• First half 8th century : a Saivite king Sanjaya established himself at Mataram in south central Java (Willis – Merapi – Merbabu valley). Attested by the 732 inscription at Candi Canggal. Erection of the temples complex of Dieng and Gedong Songo.
  • Mid 8th-Mid 9th : period of 50 years where the Buddhist Sailendra dynasty seems to have relegated the Sanjaya to a subordinate position. Construction of several Buddhist temples starting with Candi Kalasan inaugurated in 778 and including Borobudur.
  • 824 : last known inscription mentioning the Sailendras. A prince called Balaputra may have succeeded to seize the kingdom of Srivijaya.
  • Mid 9th : Hindu kings return to power (842 inscription about Rakai Pikitan). The Sailendras and Sanjaya probably merged through marriage. Both Hindu and Buddhist temples receive state sponsorship. Building of Prambanan temple.
  • Early 10th century : development of Hindu-Buddhist Javanese culture. Translation of Sanskrit texts to Javanese.
  • 919 : sudden halt to inscription in Central Java for a few centuries.
  • Mid 10th-century : royal seat shifted eastwards into the Brantas river plain (modern Kediri > Mojokerto area). State of disorder ensues in Central Java.
  • Mid 11th-Late 16th : it’s probable the population of the region region remained quite low until the return of Mataram.
  • 1368-69 : first conclusive evidences of Islam among the Javanese in the form of tombstones (older Islamic tombstones are known in Java but it is believed that they were imported).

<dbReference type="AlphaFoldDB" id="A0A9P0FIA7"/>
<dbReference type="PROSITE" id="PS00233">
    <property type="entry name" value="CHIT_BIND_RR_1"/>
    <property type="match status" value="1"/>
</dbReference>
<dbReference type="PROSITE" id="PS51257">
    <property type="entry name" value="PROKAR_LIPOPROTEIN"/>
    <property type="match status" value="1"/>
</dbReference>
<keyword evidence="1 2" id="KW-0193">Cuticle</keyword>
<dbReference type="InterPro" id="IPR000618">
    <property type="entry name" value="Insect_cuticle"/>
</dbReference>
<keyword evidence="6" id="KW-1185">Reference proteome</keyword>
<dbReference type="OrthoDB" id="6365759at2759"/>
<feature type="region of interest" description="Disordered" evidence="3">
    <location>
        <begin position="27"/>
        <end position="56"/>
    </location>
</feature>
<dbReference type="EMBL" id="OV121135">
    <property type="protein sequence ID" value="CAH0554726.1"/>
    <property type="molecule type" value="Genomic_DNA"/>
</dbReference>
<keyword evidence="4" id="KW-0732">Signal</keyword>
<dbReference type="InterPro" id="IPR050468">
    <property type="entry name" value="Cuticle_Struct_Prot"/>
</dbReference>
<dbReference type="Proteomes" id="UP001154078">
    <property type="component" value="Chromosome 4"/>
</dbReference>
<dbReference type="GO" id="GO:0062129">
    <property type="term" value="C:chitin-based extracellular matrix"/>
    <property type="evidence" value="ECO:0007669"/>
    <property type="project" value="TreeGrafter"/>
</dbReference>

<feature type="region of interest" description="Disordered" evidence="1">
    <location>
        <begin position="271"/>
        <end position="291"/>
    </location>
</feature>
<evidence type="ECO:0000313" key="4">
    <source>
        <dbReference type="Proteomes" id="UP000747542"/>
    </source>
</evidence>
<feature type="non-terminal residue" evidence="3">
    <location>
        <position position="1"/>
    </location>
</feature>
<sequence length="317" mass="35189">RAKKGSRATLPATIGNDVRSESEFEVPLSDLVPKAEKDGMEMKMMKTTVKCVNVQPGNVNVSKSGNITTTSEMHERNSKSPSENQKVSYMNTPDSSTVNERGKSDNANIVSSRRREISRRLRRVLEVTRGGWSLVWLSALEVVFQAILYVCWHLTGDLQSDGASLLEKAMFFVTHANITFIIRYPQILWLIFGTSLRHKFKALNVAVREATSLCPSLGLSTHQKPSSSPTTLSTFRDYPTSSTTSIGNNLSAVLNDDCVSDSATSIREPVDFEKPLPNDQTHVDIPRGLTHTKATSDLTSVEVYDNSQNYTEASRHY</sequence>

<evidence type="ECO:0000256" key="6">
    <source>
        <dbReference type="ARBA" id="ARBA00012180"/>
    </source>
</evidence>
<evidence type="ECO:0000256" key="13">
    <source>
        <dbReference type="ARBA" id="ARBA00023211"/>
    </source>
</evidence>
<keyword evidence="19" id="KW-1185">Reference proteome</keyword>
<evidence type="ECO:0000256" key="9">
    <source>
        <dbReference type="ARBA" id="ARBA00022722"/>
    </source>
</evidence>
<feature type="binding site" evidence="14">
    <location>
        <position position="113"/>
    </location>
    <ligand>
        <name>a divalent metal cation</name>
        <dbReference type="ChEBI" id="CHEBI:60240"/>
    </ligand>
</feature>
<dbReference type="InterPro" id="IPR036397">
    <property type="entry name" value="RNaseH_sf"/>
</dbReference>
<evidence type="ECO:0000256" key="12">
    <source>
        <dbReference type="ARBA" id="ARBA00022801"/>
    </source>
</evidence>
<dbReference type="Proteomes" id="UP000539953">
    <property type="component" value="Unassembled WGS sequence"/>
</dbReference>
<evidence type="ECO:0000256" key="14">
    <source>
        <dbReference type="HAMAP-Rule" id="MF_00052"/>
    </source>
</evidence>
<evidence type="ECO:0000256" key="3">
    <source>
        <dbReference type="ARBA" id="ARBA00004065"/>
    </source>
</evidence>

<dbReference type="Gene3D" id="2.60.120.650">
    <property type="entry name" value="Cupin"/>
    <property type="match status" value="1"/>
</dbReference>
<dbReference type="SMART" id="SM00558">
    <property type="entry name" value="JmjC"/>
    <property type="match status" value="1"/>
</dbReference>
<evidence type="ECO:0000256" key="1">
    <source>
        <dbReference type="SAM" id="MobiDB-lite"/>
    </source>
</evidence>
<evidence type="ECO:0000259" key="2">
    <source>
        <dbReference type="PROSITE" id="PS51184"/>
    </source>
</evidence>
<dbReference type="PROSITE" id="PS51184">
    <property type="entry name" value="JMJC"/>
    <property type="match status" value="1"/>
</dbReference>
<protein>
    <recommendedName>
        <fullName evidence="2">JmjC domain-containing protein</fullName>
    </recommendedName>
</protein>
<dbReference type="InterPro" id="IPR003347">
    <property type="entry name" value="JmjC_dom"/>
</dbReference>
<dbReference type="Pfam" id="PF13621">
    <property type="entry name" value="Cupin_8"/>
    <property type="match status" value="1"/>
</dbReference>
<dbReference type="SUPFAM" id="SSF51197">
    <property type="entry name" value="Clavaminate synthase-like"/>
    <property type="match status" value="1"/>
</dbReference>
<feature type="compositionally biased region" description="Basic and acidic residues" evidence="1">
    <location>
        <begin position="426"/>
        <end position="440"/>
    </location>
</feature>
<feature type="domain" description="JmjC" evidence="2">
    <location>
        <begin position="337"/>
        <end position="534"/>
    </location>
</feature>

• 16th century : Islam really starts to circulate.
  • Second half of the 16th century : Pajang (based in Central Java) takes over Demak.
  • 1588 : Senopati (Mataram) triumphs over Pajang.
  • 1591 : Senopati triumphs over Demak, Madiun and Kediri.
  • 1613 – 1645 : Sultan Agung of Mataram. 1st attempt to reconciliate Javanese royal traditions and Islamic identities.
  • 1625 : Surabaya is taken by Mataram.
  • 1628 and 1629 : failed assault on Batavia from Sultan Agung.
  • 1633 : Agung pilgrimage in Muslim Tembayat, abandon the Saka calendar > symbolic attempt to reconciliate Muslim & Hindu-Javanese culture.
  • 1624 : conquest of Madura.
  • 1640 : conquest of the eastern crescent.
  • 1646 – 1677 : rules of Agung’s son Amangkurat I. Tyranny and murders.
  • 1675 – 1676 : first phase of the rebellion between the alliance of Amangkurat II (the crown prince) and Trunajaya from Madura. In the end Trunajaya becomes the leading figure.
  • 1677 : Trunajaya seize the court of Mataram. Amangkurat I dies, Amangkurat II must ask the VOC for help if he wants his kingdom back.
  • 1678-1681 : VOC forces intervenes on the coast and the interior and install Amangkurat II on the throne.
  • 1704-1708 : First Javanese War of Succession.
  • 1719-1723 : Second War of Succession.
  • 1726-1749 : reign of Pakubuwana II of Mataram. New campaign of reconciliation between Javanese courts and Islam.
  • 1746 : Pakubuwana II moves his new court to Surakarta from Kartasura (slightly east of present day Solo).
  • 1746-1747 : Third War of Succession.
  • 1755 : rebellion of Prince Mangkubumi against Pakubuwama III. He is proclaimed Sultan Hamengkubuwana I and establish a new court in Yogyakarta. The kingdom of Mataram is cut in half.
  • 1757 : prince Mangkunagara I is given an independent territory taken from Surakarta’s domain.
  • 1799 : VOC goes bankrupt. All the territories controlled by the company, came under the direct control of the Dutch colonial government :

East Java

  • 1020-1046 : Airlangga (one of the great king of early Java) has its capital near Kediri. Close an alliance with Srivijaya, emergence of maritime trading centers in north Java. Golden age of Javanese literature.
  • 11th-12th-1310s : very few evidence. Kingdom of Airlangga is divided between his two sons (Janggala > East of Kediri / and Panjalu > Madiun + Kediri).